Motorola anxiously awaits CBRS commercial deployment

Motorola Solutions Nitro platform
Motorola installs and manages the Nitro network for its enterprise customers. (Motorola)

Like a lot of vendors, Motorola Solutions is ready to roll in the Citizens Broadband Radio Services (CBRS) band as soon as the Federal Communications Commission green-lights commercial services.

Expectations were high that initial commercial deployment (ICD) would have happened by now, but the current thinking is ICD will occur sometime this summer. “We’re anxiously awaiting the start of that,” said Jerry Gard, director of engineering at Motorola Solutions. “We think it’s an exciting technology for the enterprise.”

Gard told FierceWirelessTech that Motorola expects to provide a full set of products, including a variety of devices that include both data and voice. Being a big supplier of push-to-talk (PTT), that will be part of the mix too, with undoubtedly a variety of two-way radio devices and ruggedized smartphones.

“We see an ecosystem of it,” said John Zidar, corporate vice president, North America Commercial, Channel & Carrier, Motorola Solutions. Tablets could be part of the product suite, as well as security cameras with intelligent edge capabilities. “The possibilities are endless.”

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Motorola has been doing numerous trials with CBRS using special temporary authority (STA) experimental licenses. The idea is to have a variety of solutions that can be deployed campus-wide. Besides public safety, Motorola is a supplier to hotels, hospitals, schools, factories, stadiums and arenas—the same types of places ripe for CBRS deployments.

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Earlier this year, Motorola launched MOTOTRBO Nitro, an enterprise voice and private broadband data managed service that the company says offers customers better indoor coverage for voice and data, capable of delivering twice the capacity and up to four times the range compared to Wi-Fi. The private broadband land mobile radio (LMR) solution uses CBRS spectrum to provide customized private networks that deliver both voice and broadband. It combines Motorola’s MOTOTRBO PTT functionality for business-critical voice communications with a private LTE network for data.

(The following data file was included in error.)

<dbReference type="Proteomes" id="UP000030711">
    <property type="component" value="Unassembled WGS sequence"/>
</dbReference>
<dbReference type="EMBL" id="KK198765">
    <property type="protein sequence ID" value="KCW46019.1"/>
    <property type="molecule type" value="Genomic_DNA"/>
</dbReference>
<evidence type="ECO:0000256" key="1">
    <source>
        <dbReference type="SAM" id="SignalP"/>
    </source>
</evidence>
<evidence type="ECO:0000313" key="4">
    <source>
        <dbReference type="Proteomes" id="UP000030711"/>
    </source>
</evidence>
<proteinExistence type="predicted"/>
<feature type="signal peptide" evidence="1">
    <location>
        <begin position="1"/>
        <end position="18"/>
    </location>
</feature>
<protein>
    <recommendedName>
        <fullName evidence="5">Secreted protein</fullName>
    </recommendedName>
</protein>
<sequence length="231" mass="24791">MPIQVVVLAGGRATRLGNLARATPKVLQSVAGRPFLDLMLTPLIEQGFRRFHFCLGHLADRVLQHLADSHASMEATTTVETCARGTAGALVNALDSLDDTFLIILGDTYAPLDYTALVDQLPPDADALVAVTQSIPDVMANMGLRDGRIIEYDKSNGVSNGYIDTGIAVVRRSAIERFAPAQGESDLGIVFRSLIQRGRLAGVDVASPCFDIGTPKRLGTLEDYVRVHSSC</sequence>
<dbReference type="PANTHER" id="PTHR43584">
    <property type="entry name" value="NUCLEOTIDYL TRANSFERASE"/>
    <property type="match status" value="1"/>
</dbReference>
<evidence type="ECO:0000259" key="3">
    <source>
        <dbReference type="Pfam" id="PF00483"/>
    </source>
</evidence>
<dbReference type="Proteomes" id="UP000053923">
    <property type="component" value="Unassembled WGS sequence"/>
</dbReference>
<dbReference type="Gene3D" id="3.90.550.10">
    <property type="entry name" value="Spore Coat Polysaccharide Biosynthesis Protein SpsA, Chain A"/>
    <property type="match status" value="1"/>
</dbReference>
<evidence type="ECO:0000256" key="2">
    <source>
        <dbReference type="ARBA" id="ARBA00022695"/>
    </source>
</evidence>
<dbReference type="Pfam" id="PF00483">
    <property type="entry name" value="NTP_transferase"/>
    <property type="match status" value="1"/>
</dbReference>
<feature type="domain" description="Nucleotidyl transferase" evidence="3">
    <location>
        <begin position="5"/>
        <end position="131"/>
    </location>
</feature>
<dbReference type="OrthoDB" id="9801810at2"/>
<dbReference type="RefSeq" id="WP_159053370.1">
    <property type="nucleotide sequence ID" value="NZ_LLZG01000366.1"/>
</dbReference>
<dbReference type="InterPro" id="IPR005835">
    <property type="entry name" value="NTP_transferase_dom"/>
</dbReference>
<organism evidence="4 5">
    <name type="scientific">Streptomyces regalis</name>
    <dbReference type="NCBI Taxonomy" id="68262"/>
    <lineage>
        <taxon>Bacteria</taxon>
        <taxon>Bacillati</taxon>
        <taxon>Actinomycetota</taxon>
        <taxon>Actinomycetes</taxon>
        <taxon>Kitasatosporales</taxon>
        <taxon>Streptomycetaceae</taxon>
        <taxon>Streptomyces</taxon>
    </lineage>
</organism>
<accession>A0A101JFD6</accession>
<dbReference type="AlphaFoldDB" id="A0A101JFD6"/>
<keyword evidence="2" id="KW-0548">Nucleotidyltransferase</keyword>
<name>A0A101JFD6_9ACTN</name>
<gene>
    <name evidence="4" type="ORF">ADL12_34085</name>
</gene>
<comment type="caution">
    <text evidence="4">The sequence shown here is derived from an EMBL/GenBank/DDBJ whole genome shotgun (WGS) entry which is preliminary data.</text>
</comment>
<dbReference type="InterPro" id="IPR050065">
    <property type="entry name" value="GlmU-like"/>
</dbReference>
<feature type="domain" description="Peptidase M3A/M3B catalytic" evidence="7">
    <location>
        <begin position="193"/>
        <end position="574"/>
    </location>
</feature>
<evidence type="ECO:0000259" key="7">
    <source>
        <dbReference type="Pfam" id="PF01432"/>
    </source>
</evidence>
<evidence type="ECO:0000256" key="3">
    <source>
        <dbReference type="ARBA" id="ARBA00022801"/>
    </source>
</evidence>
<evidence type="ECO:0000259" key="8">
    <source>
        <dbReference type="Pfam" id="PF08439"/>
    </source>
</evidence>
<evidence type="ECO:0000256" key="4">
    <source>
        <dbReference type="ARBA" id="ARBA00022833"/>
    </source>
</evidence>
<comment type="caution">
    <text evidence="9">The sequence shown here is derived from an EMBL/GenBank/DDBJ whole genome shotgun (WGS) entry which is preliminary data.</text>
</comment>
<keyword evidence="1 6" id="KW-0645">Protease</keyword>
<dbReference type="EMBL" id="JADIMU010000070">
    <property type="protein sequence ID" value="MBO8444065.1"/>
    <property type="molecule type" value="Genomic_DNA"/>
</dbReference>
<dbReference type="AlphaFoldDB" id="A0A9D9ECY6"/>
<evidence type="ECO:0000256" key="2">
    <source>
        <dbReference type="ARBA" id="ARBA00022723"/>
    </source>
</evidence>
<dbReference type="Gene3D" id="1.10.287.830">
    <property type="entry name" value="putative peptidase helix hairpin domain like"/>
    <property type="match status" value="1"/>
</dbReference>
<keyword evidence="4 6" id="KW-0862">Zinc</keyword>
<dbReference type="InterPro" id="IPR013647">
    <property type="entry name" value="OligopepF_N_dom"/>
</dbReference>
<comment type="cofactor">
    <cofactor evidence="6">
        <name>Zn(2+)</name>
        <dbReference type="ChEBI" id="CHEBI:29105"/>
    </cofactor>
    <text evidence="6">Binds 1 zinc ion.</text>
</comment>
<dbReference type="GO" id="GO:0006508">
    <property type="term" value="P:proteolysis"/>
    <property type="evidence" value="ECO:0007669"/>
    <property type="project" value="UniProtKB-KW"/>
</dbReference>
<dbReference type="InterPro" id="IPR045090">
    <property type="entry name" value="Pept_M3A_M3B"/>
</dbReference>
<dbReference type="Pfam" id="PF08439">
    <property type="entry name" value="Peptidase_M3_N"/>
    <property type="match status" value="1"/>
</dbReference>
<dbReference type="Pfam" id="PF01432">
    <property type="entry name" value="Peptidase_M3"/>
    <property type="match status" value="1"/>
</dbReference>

Ask folks in the Wi-Fi business if CBRS is a threat and they’re likely to reply that it’s complementary. But some admit to seeing CBRS as the better solution depending on the situation. If the enterprise wants to provide voice services, a system like CBRS that provides voice over LTE might make more sense if the Wi-Fi channels are congested.

“We think the customer experience with a CBRS-based LTE system in a private enterprise is going to be a superior experience to probably what they’re getting today with Wi-Fi,” Gard said. “It’s just another option.”

Motorola Solutions acquired broadband PTT provider Kodiak Networks in 2017, and it has relationships with AT&T, Verizon and Sprint that use Kodiak software; T-Mobile does not.

A supervisor might have a smartphone, for example, with AT&T running a WAVE app on it and using that app, it can connect through a gateway on an LMR or Nitro system and then communicate seamlessly between the smartphone and somebody using a radio. There are various combinations but basically it allows for organizing by work group. If someone is out of LMR coverage, they can use their smartphone to communicate back to the factory or plant. “It’s really an end-to-end, seamless communication ecosystem that we can put together for our customer,” Gard said.

“We see a lot of exciting things that can happen in the CBRS space,” he added. “This is going to be a  very important technology for the enterprise. I think they’re going to get a lot of use out of it. It allows them to be more efficient, to be more productive, and I think we’re just barely scratching the surface on what they’re going to do with this,” including in utilities, oil and gas and other verticals. “This is going to drive a lot of innovation.”